Having a bad credit report may cause any lender to look twice at your home loan application. If they don't like what they see, you may have to jump through several bureaucratic hoops, pay higher interest on your loan or even give up on your dreams of home ownership.
There's enough to worry about when buying a home without doubts about your credit report in the back of your mind. Read on for a quick run through on Equifax credit reports and how it could affect your home loan application.
What is a credit report?
In simple terms your credit report refers to your history of accruing and repaying debt. According to the Australian Securities and Investments Commission this 'history' will include the following1:
- Information about credit cards and personal loans you currently hold, or held in the past.
- Late payment information - details of any debt repaid after the due date on credit cards or personal loans.
- Defaults - Up to date information on all debts you hold that are more than 60 days late (debts can only be in default if they are $150 or more)
- Repayment history - a detailed history of repayments made to credit cards or personal loans.
- Commercial loans - all details of any business loans you've held will be included from March 14.
Before your credit provider lodges a default that will tarnish your credit history they must try to notify you. For this reason it's important to check all correspondence with your bank or credit provider comprehensively and avoid any bad debts that could compromise your credit file.
A bad credit loan - not the ideal way to borrow money for your new home.
Why and how does it affect your home loan application?
When banks offer you a home loan they are essentially betting that you'll be able to pay it back - any information that causes them to question your ability to do so will minimise the chance that they bet in your favour.
If banks see that you have several large defaults in your credit history they may be more likely to deny your home loan application. If there are minor inconsistencies and late payments they may instead charge you a higher interest rate on your loan, which is essentially an extra charge used to offset the risk they are taking.
This is known as a bad credit loan - not the ideal way to borrow money for your new home. If you've struggled to repay loans in the past higher interest rates on a large property loan might be a recipe for disaster.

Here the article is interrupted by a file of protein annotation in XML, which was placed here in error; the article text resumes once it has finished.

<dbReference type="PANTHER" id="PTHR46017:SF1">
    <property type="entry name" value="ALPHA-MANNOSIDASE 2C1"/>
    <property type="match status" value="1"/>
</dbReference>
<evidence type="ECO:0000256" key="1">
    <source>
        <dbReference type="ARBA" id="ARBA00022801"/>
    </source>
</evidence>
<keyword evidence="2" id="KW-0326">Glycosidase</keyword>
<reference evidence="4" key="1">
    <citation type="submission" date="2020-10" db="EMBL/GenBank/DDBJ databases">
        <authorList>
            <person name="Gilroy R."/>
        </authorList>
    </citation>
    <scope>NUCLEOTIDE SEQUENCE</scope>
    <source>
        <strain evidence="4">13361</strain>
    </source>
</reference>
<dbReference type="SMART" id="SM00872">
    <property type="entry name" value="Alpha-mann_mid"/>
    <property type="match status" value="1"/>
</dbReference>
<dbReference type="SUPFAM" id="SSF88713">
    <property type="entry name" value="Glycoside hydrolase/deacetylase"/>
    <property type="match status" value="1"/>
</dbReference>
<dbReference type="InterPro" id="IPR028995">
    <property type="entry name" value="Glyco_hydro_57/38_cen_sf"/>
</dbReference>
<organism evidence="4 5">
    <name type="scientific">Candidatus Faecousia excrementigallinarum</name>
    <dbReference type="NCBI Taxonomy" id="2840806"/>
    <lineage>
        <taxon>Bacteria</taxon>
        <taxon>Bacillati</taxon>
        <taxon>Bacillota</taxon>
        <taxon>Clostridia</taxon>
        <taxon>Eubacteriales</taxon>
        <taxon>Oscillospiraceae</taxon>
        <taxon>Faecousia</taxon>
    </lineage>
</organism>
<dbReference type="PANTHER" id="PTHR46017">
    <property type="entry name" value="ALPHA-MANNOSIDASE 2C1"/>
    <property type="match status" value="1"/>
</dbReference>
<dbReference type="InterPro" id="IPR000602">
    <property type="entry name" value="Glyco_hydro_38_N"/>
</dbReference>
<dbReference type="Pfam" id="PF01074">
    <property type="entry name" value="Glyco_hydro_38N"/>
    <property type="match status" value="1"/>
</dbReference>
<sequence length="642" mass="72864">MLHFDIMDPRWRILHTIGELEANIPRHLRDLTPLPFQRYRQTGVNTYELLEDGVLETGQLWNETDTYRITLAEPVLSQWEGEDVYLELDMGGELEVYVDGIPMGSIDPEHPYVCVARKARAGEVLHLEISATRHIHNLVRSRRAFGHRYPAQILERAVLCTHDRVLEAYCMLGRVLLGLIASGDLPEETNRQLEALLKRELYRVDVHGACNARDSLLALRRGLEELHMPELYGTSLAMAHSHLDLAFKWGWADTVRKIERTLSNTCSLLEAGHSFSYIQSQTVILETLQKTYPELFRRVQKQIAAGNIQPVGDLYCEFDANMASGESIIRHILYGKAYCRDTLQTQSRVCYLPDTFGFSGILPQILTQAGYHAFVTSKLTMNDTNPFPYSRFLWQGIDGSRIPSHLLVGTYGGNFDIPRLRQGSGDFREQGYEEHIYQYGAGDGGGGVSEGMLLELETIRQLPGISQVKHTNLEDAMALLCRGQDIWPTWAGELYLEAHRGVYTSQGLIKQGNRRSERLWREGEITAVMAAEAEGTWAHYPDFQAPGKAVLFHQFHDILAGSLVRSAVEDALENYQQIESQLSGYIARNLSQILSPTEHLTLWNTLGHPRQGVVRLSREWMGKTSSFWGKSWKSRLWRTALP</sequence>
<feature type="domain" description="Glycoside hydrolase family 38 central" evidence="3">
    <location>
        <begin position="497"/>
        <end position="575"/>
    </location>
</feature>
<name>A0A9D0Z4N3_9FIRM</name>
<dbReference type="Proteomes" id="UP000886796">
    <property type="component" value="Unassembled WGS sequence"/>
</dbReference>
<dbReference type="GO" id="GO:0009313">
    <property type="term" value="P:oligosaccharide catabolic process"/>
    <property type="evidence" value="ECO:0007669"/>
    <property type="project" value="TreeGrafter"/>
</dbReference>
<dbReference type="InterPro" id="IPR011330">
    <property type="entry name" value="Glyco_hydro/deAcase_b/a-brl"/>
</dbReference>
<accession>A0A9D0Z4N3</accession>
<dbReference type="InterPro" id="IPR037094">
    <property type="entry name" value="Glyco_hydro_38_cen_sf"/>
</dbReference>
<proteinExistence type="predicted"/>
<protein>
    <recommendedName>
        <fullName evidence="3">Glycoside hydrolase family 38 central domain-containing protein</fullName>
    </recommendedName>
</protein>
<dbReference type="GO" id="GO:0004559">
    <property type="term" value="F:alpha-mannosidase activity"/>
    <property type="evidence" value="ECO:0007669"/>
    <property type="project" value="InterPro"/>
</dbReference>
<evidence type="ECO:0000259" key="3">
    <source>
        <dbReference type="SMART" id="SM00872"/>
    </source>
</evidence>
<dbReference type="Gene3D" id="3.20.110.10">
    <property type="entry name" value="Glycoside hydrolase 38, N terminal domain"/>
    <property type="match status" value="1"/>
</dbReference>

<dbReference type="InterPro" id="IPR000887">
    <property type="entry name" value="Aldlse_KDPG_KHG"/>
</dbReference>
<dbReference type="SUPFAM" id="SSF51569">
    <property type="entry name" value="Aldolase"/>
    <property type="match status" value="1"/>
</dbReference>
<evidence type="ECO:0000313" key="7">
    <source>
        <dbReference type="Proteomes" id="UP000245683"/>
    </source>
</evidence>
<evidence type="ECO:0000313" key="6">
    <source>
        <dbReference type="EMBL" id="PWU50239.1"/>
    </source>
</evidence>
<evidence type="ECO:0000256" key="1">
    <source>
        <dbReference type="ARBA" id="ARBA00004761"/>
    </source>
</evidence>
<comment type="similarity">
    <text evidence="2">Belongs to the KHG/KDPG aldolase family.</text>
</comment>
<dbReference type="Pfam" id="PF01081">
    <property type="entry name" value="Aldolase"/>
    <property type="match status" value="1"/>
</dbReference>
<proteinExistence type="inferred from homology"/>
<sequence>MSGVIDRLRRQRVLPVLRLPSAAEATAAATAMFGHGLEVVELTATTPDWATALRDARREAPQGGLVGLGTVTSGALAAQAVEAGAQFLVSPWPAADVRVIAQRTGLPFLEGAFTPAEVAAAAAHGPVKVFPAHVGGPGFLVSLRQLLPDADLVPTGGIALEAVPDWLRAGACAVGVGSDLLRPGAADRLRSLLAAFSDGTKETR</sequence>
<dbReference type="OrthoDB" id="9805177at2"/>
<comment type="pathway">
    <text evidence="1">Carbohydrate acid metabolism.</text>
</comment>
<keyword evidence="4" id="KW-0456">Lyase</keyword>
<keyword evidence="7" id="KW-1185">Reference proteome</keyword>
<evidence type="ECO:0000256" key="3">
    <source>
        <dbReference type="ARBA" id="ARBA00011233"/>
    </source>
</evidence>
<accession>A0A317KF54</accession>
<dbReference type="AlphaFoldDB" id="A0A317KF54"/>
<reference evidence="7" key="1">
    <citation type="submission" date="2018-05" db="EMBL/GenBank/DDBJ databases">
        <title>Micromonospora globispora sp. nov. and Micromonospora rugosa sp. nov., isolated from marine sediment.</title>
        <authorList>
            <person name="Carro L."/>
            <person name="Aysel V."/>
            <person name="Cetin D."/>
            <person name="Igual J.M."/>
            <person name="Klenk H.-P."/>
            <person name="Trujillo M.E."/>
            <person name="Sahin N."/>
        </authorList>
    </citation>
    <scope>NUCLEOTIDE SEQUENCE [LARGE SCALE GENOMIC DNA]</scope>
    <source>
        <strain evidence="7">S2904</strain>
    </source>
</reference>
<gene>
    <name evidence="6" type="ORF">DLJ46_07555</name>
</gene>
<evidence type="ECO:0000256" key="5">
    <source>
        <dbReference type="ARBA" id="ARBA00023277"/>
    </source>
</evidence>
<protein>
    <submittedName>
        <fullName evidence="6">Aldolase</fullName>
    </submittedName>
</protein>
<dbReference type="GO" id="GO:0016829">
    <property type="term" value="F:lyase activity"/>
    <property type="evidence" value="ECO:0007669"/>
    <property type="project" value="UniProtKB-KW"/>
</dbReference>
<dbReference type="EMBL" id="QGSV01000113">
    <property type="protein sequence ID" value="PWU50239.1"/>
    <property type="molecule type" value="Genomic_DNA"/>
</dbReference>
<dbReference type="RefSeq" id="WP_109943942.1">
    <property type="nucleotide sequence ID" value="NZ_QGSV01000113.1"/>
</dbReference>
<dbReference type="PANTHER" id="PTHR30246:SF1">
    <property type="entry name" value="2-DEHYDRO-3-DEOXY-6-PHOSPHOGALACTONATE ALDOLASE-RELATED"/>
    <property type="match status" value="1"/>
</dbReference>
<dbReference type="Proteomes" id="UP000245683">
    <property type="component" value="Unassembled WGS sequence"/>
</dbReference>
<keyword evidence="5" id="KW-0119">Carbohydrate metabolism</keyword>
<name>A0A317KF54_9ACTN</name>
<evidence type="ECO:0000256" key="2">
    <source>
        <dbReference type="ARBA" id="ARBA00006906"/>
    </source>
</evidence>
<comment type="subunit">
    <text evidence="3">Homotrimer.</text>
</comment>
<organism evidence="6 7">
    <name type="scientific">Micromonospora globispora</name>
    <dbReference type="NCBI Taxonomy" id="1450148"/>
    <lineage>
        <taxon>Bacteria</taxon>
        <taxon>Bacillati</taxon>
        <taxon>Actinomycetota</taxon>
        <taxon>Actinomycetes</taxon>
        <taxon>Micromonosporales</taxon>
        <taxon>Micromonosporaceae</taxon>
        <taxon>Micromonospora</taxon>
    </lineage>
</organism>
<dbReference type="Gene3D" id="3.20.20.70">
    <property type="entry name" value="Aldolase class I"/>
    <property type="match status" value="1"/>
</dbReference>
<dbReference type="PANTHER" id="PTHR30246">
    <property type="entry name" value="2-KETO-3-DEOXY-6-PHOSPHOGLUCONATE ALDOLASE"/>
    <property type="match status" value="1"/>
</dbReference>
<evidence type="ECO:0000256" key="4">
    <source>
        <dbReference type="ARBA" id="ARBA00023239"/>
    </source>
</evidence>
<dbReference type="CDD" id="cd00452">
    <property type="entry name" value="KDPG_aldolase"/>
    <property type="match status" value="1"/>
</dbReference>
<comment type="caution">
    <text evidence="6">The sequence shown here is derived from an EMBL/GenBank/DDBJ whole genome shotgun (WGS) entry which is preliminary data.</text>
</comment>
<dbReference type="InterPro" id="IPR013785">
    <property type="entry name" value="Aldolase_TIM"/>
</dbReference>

It is important to note that a lender may look at many factors when considering whether to accept your application. This can include information on your application form, information they may already have on you if you’re an existing customer, as well as your credit report and score.
Instead it's best to be smart and know where you stand by ordering your one free Equifax credit report, or investing in a credit alert credit to help you stay aware of your status at all times.
Can I correct my credit report?
If you discover inconsistencies or things you believe are incorrect in your credit file then it may be possible to correct it. The first thing you should do is contact your current credit provider and inform them about the item that you believe is incorrect.
The Consumer Action Law Centre2 states that by law they must deal with your complaint and cannot pass it on to another provider. They must either correct your credit file or reply, disputing your claim and explaining why.
If you don't get anywhere with your creditor Equifax can help you investigate it at no charge to you. Our expert team may take 30 days (or longer depending on the correction and with your approval) after they receive your correction request to thoroughly investigate your case, and may even contact your creditor to verify your complaint.
The last thing you'll want to be doing prior to buying a home is debating details of your credit history with your bank. Equifax can help take the stress out of the situation by getting you your Equifax credit report so you know where you stand when it comes to your credit worthiness.
Disclaimer: The information contained in this article is general in nature and does not take into account your personal objectives, financial situation or needs. Therefore, you should consider whether the information is appropriate to your circumstance before acting on it, and where appropriate, seek professional advice from a finance professional such as an adviser.
1 ASIC MoneySmart, Credit Reports. Accessed November 2016
2 Consumer Action Law Centre, Credit Reporting Correcting Mistakes. Accessed November 2016